Blog: 10 minutes with… underwater photographer Kara Murphy

Kara Murphy and the turtle

Kara Murphy is an award-winning photojournalist, specialising in underwater, nature-based travel stories, has been a finalist twice in the Australian Travel Writers Association Best Travel Photograph Award and winner of the Diver’s category in the Cairns Underwater Film Festival.

This weekend, Kara was announced winner of the Australian Travel Writers Association “Travel Photo of the Year” award for this stunning photo of Richelieu Rock, near Thailand’s Similan Islands.

Kara Murphy Richelieu Rock

We’ve long been a fan of Kara’s work, especially her beautiful photos of turtles in the shallows off Lady Elliot Island, and her colourful coral-scapes from Thailand and Indonesia.

We asked Kara to share a few secrets with us –what inspires her, and what drives her to capture the underwater world.

What came first – the underwater world or your camera?

The underwater world captivated me before I had any way of photographing it properly. As I visited it more frequently and my love for it developed, I started buying cameras so I could engage with it creatively, preserve my memory of being there, and share its beauty with others.

Coral at Pulau Satondra, Komodo by Kara Murphy

What was your first camera and what’s your camera of choice now?

I started out using an Olympus U-Tough, which didn’t take fantastic photos or footage but did make me realise how much I loved putting together videos – above and below the water. My next purchase was a GoPro Hero 2 and Snake River housing with a flat lens, which corrected the GoPro’s underwater focus. This set-up was best for video.

And today I use a Canon EOSM and Nauticam housing. I’m sometimes tempted to upgrade to a bigger set-up, but I love that this one is relatively light.

Kara Murphy turtle Lady Elliot Island

Who are your marine heroes?

I think that anyone who makes an effort to protect marine creatures is a marine hero. This could include picking up rubbish alongside and in the ocean, turning off your lights if you live within view of turtle nesting and hatching areas, making sustainable seafood choices, and using less plastic.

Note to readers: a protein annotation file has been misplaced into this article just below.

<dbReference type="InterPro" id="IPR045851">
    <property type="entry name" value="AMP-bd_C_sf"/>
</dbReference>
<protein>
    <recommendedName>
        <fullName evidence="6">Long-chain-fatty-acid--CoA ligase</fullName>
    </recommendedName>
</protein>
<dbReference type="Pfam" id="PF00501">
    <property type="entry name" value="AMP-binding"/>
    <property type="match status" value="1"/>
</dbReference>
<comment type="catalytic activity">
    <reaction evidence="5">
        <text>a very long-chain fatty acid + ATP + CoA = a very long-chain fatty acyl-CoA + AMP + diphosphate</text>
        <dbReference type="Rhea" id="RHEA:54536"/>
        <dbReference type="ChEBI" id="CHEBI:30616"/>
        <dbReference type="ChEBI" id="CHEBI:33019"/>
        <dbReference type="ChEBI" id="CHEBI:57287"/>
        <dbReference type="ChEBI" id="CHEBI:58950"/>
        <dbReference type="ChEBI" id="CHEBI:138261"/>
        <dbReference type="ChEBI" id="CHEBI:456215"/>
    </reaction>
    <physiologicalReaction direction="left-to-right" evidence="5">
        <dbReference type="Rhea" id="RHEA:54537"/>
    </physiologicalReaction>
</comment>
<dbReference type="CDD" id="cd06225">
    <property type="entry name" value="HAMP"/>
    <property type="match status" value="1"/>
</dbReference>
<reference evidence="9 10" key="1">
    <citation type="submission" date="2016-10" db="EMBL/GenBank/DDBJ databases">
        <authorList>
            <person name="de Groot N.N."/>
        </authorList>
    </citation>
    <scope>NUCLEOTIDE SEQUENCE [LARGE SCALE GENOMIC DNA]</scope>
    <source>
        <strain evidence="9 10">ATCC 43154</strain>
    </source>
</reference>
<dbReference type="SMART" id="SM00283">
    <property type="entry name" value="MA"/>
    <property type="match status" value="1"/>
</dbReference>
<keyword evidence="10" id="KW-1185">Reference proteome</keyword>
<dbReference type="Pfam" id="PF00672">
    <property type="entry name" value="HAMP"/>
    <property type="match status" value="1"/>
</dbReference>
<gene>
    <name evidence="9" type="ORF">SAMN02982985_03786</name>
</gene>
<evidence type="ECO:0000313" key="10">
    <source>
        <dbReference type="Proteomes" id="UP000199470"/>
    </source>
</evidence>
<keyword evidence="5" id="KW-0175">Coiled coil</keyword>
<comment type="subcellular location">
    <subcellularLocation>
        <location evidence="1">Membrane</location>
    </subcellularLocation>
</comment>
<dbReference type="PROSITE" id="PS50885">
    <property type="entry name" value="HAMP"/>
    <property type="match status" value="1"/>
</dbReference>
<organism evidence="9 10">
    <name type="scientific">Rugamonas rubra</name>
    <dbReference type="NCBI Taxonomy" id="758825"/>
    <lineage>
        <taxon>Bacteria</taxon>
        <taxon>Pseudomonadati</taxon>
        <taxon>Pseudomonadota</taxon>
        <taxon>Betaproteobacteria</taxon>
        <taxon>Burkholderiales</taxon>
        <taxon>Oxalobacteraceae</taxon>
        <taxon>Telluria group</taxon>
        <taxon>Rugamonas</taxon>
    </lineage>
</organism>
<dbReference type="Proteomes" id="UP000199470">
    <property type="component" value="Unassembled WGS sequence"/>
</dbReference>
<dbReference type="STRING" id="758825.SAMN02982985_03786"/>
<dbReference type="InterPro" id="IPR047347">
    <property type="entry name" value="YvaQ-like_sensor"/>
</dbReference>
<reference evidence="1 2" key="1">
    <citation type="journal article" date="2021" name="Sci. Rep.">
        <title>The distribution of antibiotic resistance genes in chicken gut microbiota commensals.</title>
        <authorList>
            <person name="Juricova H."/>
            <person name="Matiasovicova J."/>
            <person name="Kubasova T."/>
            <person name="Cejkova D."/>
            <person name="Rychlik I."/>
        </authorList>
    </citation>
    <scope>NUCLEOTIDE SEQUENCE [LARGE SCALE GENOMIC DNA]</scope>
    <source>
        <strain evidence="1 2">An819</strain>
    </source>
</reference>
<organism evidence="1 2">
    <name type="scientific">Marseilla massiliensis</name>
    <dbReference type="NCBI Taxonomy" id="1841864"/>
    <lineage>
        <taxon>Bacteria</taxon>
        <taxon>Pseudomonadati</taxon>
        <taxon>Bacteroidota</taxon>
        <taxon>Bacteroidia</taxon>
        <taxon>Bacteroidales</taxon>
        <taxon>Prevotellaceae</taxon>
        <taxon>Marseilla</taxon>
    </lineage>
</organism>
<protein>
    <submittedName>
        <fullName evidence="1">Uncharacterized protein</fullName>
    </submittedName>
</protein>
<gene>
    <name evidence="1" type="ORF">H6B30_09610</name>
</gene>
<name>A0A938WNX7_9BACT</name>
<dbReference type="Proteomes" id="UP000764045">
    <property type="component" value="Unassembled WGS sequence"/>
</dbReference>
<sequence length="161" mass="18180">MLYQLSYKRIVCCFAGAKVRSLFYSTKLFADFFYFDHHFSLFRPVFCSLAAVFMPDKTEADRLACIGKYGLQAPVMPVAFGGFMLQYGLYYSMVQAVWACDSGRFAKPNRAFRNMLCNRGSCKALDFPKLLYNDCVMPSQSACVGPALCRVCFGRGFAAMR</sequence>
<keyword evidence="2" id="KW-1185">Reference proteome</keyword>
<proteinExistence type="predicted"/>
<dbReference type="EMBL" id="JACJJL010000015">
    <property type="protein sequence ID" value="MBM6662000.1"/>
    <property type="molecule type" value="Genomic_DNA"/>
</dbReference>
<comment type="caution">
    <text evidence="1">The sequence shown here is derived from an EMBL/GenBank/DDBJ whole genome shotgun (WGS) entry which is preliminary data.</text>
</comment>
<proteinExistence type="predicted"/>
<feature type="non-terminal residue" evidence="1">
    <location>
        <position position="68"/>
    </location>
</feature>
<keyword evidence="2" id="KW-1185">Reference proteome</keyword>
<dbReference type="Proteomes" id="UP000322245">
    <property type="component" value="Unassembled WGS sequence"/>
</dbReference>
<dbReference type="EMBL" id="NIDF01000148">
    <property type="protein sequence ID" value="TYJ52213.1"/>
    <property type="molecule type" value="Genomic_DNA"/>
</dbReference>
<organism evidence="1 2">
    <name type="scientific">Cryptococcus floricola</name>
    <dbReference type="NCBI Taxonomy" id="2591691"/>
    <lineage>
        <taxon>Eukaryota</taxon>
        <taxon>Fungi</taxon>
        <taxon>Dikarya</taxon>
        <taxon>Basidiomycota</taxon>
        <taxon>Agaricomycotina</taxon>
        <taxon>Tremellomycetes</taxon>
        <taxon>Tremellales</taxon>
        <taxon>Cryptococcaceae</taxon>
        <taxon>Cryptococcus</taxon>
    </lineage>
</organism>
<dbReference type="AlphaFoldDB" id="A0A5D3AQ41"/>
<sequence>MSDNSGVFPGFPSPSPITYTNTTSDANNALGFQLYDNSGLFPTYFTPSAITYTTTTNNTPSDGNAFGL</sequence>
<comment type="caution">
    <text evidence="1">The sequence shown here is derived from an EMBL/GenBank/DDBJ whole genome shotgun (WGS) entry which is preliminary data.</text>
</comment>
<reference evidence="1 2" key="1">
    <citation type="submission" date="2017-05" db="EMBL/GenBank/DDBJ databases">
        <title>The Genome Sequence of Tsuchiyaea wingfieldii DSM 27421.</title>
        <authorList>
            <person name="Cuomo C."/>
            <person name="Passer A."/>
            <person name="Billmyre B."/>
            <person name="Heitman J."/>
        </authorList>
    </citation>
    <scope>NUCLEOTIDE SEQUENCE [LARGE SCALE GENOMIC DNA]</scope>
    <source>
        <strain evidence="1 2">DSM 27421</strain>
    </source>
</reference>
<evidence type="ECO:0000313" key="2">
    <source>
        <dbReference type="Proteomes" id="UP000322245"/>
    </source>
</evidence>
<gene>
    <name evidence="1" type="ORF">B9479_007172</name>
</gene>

I also admire those who make marine conservation their life’s work. A few years ago, I had the opportunity to meet Queensland Parks & Wildlife Service ranger John Meech and observe as he rescued trapped turtle hatchlings from nests.

John quickly became a hero in my book! Another marine hero is Lady Elliot Island Eco Resort co-owner Peter Gash. His enthusiasm for Lady Elliot and its marine environment is infectious and he seems to thrive on sharing it with others and, thus, increasing their desire to protect it. And he champions eco initiatives on the island, for example, banning disposable water bottles and installing a Hybrid solar power station.

When starting out, did you plan a career – or indeed a life that was ocean-based?

No, definitely not. My love of being underwater began soon after I moved to Australia 17 years ago and has become more pronounced over the past decade. I’ve been a travel photojournalist for about 13 years, and, while I didn’t start out focussing on underwater destinations, my fascination has evolved and I now try to cover them as often as possible.

Kara Murphy Manta Rays Lady Elliot Island

What is it that is special to you, about the underwater world?

I think, for me, it’s a place of peace. There’s nowhere in the world where I feel as profoundly connected to nature as when I’m swimming beneath the surface, observing the incredible life around me and feeling somehow part of this enchanted environment. It’s the most beautiful place on the planet, and when I’m there, I feel unusually graceful and part of the beauty.

And I especially love those special moments of connection with marine creatures, for example, when a turtle swims close for a spell, sharing eye contact.

What is your most memorable ocean experience?

I can’t single out a ‘most’ memorable one. I think the first time – as well as the best time – I’ve encountered various marine species are my most memorable ocean experiences. For example, swimming near a dozen manta rays and a hammerhead for over an hour in Ningaloo; swimming alongside a mighty whale shark for the first time (also in Ningaloo); interacting with a juvenile humpback whale in Tonga; sinking into a lake filled with stingless jellyfish in Raja Ampat; spotting a dugong for the first time while paddleboarding in Moreton Bay; and snorkelling near a humpback fairly recently on Lady Elliot Island.  As for turtles, I’ve had so many encounters that I can’t single any out. The thought of swimming with them just brings a wave of happiness.

Kara Murphy turtle Lady Elliot Island

Do you think many people have an understanding of what lies beneath the waves?

I think plenty of people have an understanding of what the world beneath the waves might look like thanks to television, videos, movies, photos, etc. However, I don’t think you can really comprehend the sense of peace and connectedness the ocean brings unless you dive in and have a look for yourself.

Pulau Satondra, Komodo by Kara Murphy

What message do you most want to convey to people with your photography?

I want to convey the beauty and soul of the creatures depicted and the sense of peace inherent in the marine world. I also want people to be inspired to explore these underwater destinations, meet the creatures, and experience that peace.

And I want people to care enough to want to protect the marine life shown in my photos.

Kara’s images and a range of sea turtle-themed products are for sale via her website: www.karamurphyimages.com

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